By Luke Grayson
No one expects to one day wake up and find that their brain is now at war with itself, and no one prepares you for if and when that day will come.
Even with people in the public eye, most recently Meghan Markle, being more open about their mental health, there is still an insurmountable amount of shame, loneliness, and isolation surrounding it. Mental illness is still painted as a personal or moral failing and therefore something to be ashamed of and something you should be able to just suck up and get over. Many times, asking for help is seen as attention seeking and met with negative reactions until and unless it leads to a suicide. In a recent interview, Meghan Markle, the Duchess of Sussex, recounts how her own mental illness brought shame and intense feelings of loneliness, leading up to being afraid of being alone because of what she might do. She explained how she asked for help multiple times and every time she was met with a “no.”
My own history of mental illness began like many other people. I was 13 the first time I experienced a manic episode. I was terrified, I didn’t know what was happening or how to begin to ask for help. I was almost 20 by the time I finally was able to get help and get properly diagnosed. By then I had had many manic and depressive episodes, suicidal thoughts and attempts, had attempted self-harm, and felt completely and utterly alone, even when surrounded by friends.
As recently as January, I have been admitted to the psychiatric hospital for depressive episodes that nearly led to suicide attempts and self-harm. I am open about my experience with Bipolar disorder and PTSD because I hope that those around me feel heard and seen in their own struggles. I am not ashamed of my illnesses. I no longer feel the need to hide parts of me, and I know that I have people who support me even in my darkest moments.
Asking for help and speaking openly about your mental health takes a great deal of courage and hope that you will be met with support and open arms. When you are met with attitudes that reinforce the ideas that it is shameful to struggle with mental illness, it makes it that much harder to speak up to another person. As a whole, we all need to be open to talking about mental illness and offer support while the person is still alive. We all need to remember that mental illness can be deadly and that help is available. Sometimes we just need help finding the resources we need.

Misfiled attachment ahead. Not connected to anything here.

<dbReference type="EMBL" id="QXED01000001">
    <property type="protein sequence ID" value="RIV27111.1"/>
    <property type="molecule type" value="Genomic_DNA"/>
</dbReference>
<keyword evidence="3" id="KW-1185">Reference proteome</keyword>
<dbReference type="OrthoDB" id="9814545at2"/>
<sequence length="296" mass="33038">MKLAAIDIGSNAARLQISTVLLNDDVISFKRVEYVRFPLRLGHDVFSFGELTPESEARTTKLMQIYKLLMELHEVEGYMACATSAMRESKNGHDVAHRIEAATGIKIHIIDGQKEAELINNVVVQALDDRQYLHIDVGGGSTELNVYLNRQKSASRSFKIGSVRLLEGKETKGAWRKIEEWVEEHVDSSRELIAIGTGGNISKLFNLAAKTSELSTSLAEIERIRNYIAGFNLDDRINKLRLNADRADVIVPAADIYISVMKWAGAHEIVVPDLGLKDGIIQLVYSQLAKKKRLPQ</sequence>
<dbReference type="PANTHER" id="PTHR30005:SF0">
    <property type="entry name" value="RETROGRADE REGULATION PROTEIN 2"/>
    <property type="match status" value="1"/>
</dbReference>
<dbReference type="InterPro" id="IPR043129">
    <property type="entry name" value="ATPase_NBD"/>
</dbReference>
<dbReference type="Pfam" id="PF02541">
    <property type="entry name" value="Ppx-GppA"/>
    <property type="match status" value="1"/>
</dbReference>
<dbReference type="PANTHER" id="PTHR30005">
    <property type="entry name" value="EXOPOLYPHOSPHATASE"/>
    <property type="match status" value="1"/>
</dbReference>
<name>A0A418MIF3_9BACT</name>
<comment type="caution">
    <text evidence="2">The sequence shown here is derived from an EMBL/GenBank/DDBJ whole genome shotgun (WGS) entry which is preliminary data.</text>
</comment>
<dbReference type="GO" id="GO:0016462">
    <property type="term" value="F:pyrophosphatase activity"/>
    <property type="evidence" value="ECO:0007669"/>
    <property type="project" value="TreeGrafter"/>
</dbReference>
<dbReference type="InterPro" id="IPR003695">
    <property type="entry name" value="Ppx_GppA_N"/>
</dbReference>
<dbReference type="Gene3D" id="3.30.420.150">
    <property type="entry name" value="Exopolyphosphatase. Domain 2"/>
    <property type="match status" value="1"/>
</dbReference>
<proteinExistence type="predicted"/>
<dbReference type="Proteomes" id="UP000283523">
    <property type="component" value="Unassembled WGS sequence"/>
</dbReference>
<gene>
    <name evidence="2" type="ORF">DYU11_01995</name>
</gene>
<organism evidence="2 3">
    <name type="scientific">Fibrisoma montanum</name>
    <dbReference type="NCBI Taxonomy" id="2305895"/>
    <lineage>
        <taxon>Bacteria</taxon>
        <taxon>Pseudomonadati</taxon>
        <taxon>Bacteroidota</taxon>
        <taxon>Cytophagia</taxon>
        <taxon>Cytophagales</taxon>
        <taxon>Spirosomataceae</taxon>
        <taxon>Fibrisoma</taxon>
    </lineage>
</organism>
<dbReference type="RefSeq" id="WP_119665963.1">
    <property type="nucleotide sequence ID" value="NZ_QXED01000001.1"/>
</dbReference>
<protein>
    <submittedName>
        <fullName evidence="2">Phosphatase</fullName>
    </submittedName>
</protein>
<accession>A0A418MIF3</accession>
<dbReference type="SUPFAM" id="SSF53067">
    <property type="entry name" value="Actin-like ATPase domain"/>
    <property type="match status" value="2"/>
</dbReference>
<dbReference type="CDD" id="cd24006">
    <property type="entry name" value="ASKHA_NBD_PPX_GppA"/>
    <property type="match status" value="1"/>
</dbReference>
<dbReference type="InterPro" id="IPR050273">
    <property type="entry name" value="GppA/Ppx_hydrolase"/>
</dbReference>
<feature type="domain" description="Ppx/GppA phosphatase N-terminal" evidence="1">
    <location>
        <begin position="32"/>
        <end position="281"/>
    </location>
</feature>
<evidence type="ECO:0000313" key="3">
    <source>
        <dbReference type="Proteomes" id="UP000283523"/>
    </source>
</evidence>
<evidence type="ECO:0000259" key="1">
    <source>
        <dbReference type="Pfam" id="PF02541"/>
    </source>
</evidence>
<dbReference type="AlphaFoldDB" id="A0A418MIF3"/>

We also need to understand how mental illness differently effects the communities of color and the LGBTQ+ community, how it is a harder conversation within these families, and recognize that resources are harder to find when many therapists don’t have the training or understanding to serve these communities.
Mental illness is not something that is shameful, it is not a moral failing or something you deserve, it is an illness that should be treated the same as any physical illness. Conversations surrounding mental illness are usually silenced until someone ends their life, until it is too late to help them, but these conversations are vital to live our lives. Conversations like these should be shared without shame and hurt, they belong out in the open. Those struggling deserve to be met with help and understanding within families, friends, churches, and schools.
- Suicide Prevention Lifeline: 1-800-273-8255
- Spokane Regional Crisis Line: 1 877-266-1818
- Crisis Text: 741-741
- Veterans Crisis Line: 1-800-273-8255 (press 1)
- Veterans Crisis text: 838-255
- Deaf and hard of hearing Veterans line: 1-800-799-4889
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